Emory University experts to call for mandatory masks in Georgia

Dr. Carlos del Rio, an infectious disease expert, and other Emory University experts are set to hold an online press conference Wednesday morning urging government officials and business leaders to make masks mandatory.

With a sense of urgency, the call for immediately requiring masks be mandatory comes as the number of coronavirus cases soars in Georgia, and days before the July 4th holiday when people often crowd together to celebrate.

Del Rio, who is also executive associate dean of Emory University School of Medicine at Grady Health System, and Dr. Jonathan Lewin, CEO of Emory Healthcare, will also discuss other recommended preventive measures, such as frequent hand washing and social distancing, to help reduce the spread of the virus.

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Savannah on Tuesday became the first major city in Georgia to require the use of face masks, setting up a potential showdown with Gov. Brian Kemp over whether local officials can take more sweeping steps than the state to contain the coronavirus.

Savannah Mayor Van Johnson’s emergency order requires people to don face masks when in many public places starting at 8 a.m. on Wednesday. Violators will be offered a face covering before they are cited, Johnson said, and fined $500 if they flout the requirement.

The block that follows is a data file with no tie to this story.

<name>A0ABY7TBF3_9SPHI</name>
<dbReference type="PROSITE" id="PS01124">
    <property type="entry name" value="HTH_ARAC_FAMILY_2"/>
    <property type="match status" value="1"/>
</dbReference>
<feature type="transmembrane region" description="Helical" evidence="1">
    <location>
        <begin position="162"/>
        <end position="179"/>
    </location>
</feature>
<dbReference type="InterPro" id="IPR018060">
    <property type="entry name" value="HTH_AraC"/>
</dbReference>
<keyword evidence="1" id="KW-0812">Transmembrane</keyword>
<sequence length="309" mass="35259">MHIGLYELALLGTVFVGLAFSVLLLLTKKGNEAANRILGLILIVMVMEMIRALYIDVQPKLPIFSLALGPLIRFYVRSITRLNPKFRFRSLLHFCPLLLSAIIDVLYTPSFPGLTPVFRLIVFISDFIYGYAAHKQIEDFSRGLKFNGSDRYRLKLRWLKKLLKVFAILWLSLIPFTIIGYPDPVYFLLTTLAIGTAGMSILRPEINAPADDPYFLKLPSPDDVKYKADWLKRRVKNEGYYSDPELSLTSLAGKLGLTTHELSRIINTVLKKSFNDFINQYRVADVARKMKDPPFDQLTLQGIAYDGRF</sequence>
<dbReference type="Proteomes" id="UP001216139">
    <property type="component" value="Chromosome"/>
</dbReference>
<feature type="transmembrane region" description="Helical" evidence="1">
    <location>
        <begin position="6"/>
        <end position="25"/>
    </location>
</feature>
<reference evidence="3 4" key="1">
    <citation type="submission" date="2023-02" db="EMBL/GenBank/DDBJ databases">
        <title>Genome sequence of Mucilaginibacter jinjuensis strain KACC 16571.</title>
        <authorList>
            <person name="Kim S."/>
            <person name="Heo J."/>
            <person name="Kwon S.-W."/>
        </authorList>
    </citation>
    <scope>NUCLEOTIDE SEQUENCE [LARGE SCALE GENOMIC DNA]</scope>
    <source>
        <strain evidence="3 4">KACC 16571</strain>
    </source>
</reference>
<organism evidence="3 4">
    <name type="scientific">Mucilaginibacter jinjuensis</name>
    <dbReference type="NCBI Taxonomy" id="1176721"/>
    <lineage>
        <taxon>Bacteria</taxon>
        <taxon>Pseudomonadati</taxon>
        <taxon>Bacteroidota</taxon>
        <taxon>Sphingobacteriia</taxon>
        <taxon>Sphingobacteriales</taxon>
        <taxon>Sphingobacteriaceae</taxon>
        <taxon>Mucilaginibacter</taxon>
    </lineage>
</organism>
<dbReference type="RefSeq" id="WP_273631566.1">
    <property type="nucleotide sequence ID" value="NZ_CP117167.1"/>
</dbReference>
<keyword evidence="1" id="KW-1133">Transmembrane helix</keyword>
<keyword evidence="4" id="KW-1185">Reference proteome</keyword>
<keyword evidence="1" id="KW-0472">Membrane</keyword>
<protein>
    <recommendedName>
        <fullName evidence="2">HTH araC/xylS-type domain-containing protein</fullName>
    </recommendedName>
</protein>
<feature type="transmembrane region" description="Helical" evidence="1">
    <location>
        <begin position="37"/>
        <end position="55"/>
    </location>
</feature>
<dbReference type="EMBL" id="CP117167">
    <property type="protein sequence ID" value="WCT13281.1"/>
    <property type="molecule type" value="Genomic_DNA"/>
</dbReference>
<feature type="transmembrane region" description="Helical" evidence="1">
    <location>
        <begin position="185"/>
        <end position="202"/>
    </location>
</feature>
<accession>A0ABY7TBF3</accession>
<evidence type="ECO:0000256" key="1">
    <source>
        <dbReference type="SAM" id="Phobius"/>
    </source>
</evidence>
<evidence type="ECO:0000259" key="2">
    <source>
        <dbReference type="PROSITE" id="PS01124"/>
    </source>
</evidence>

“Frankly, and honestly, I do not believe we have any other choice,” Johnson said Tuesday at a briefing at Savannah City Hall, pointing to rising numbers of confirmed coronavirus cases in the coastal Georgia city. “The numbers speak for themselves. These are not the numbers Savannah wants or needs to break.”

The governor’s office didn’t comment on Johnson’s decision. If Kemp attempts to block Savannah’s order, it could set up a thorny legal and political battle. If not, it could clear the way for Atlanta other cities to take similar steps.

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Atlanta Mayor Keisha Lance Bottoms is among the local officials who have called for stricter rules.

Pressed recently on whether he'll impose a requirement for masks, Kemp said he believes a requirement to don face-coverings is a “bridge too far” and expressed concern about a lack of widespread public support.

MORE: Kemp to embark on a 'wear a mask' tour of Georgia

Meanwhile in Savannah, Johnson’s order requires people entering a commercial establishment in the city to wear a face-covering or mask, though it exempts religious establishments and makes exceptions for people under 10 years old and those eating, drinking or smoking. It also doesn’t cover people exercising while outside, so long as they’re socially-distanced.